Collaborative Research: Understanding Cholesteric Pitch in Nanocylinder Films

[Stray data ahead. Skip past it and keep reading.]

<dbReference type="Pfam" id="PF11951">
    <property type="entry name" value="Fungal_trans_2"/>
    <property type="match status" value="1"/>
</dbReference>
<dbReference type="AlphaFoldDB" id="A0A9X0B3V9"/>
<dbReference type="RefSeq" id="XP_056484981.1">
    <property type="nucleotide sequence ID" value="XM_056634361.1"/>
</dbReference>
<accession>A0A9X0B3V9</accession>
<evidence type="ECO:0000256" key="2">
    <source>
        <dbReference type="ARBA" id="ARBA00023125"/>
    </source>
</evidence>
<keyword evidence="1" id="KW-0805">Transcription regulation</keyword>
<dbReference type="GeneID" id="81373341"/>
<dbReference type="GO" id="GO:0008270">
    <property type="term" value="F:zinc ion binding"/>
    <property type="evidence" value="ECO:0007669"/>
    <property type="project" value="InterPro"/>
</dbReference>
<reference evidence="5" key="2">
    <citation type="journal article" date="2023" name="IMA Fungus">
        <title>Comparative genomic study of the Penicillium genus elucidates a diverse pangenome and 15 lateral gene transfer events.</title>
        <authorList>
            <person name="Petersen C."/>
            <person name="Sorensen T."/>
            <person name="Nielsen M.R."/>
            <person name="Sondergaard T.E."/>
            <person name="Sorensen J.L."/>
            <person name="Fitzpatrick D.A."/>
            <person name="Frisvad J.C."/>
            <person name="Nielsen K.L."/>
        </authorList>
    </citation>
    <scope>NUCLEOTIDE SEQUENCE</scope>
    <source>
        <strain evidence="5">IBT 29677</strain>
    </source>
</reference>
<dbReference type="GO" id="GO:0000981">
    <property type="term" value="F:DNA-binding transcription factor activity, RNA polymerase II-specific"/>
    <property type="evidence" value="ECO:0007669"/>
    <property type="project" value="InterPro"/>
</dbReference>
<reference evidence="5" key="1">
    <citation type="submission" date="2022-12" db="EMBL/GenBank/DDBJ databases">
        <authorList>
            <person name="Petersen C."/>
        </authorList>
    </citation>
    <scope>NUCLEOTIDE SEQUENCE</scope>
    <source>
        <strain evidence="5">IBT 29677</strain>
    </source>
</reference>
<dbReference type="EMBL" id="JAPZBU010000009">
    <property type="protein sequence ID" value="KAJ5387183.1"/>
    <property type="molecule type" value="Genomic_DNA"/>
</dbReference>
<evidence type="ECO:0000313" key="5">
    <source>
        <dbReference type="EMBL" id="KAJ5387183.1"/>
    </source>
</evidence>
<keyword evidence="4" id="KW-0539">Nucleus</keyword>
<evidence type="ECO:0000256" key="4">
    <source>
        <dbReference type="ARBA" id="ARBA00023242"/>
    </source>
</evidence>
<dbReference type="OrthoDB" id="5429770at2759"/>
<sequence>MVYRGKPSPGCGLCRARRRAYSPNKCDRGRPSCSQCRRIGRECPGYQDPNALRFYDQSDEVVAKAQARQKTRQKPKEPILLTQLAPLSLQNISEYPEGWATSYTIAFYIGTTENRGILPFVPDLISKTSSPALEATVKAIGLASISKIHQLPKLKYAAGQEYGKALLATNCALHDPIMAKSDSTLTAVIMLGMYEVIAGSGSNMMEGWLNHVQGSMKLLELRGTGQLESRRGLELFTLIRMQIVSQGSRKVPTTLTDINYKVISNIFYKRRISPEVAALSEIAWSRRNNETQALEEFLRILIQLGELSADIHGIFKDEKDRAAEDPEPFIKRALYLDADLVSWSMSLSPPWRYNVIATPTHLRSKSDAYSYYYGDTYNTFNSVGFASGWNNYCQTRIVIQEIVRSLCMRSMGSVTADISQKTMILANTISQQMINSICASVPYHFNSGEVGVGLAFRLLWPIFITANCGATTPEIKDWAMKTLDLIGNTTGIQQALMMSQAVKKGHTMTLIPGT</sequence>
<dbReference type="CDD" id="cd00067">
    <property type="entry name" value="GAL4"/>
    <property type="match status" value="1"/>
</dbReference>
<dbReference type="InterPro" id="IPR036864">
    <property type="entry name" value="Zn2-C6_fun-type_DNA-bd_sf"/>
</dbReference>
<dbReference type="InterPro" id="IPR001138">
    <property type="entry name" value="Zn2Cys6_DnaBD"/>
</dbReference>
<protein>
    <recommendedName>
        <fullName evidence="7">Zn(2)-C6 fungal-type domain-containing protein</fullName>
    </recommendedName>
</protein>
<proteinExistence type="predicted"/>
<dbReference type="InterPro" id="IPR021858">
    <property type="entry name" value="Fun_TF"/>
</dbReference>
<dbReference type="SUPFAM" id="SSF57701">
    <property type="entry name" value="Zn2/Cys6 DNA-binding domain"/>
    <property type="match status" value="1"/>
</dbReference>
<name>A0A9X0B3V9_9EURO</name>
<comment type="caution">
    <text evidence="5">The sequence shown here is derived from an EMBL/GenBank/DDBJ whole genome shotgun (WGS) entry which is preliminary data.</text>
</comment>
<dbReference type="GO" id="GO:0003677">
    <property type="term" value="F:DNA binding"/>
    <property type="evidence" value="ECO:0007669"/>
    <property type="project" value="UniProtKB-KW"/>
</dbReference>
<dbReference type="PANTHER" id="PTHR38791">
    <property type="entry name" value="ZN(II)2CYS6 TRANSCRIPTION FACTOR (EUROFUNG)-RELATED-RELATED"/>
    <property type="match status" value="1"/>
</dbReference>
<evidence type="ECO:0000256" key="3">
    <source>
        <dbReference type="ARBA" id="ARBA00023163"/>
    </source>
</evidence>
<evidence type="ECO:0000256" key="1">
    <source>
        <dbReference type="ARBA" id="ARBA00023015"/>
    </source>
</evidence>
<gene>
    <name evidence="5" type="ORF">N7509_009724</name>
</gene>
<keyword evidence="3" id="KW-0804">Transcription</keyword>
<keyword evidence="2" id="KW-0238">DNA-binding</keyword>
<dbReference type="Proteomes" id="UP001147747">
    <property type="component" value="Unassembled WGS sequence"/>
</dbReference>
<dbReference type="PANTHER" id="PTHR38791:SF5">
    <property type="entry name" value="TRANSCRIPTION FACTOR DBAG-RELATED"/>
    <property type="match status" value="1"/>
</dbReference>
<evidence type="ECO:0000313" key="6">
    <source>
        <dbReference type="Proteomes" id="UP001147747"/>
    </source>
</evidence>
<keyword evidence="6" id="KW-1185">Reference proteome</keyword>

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CBET 1436637/1437073Liquid crystals are material phases that exhibit both crystalline order and the fluidity of a liquid. This project will investigate the properties of nanocylinder dispersions that can form liquid crystals. The particular liquid crystals being investigated are termed cholesteric (chiral) because the nanocylinders align in a preferred direction, but the preferred direction itself rotates about an axis. As a result of this structure, cholesteric liquid crystals can have unusual optical properties. When the materials are processed into thin films, the unusual structure and optical properties are maintained, which makes the materials especially interesting for applications such as liquid crystal displays, decorative coatings, and specialty inks. This project will investigate the rheological properties of nanocylinder dispersions and analyze how flow changes the microstructural characteristics and optical properties of the materials when processed into thin films. The results will help scientists and engineers to design and process cholesteric liquid crystals into films with controlled optical properties.A combination of experiments and modeling will be used to understand the effects of dispersion properties and flow on dispersion rheological and morphological properties. This will result in parameter space maps for the dispersion rheology and microstructure as a function of composition and shear rate. Two model systems capable of forming lyotropic cholesteric liquid crystals will be investigated: aqueous dispersions of sulfonated cellulose nanocrystals and aqueous dispersions of double stranded DNA and single-walled carbon nanotubes. For both systems, a combination of mesoscopic polydomain modeling techniques and physical experiments will be used to investigate the following features: 1) the microstructure (texture) as a function of mesogen concentration as probed by oscillatory rheology, 2) transients during the start-up of steady shear, 3) the steady shear rheological behavior, particularly at low shear, 4) texture at rest and texture development after flow cessation, and 5) texture and optical properties of solidified films.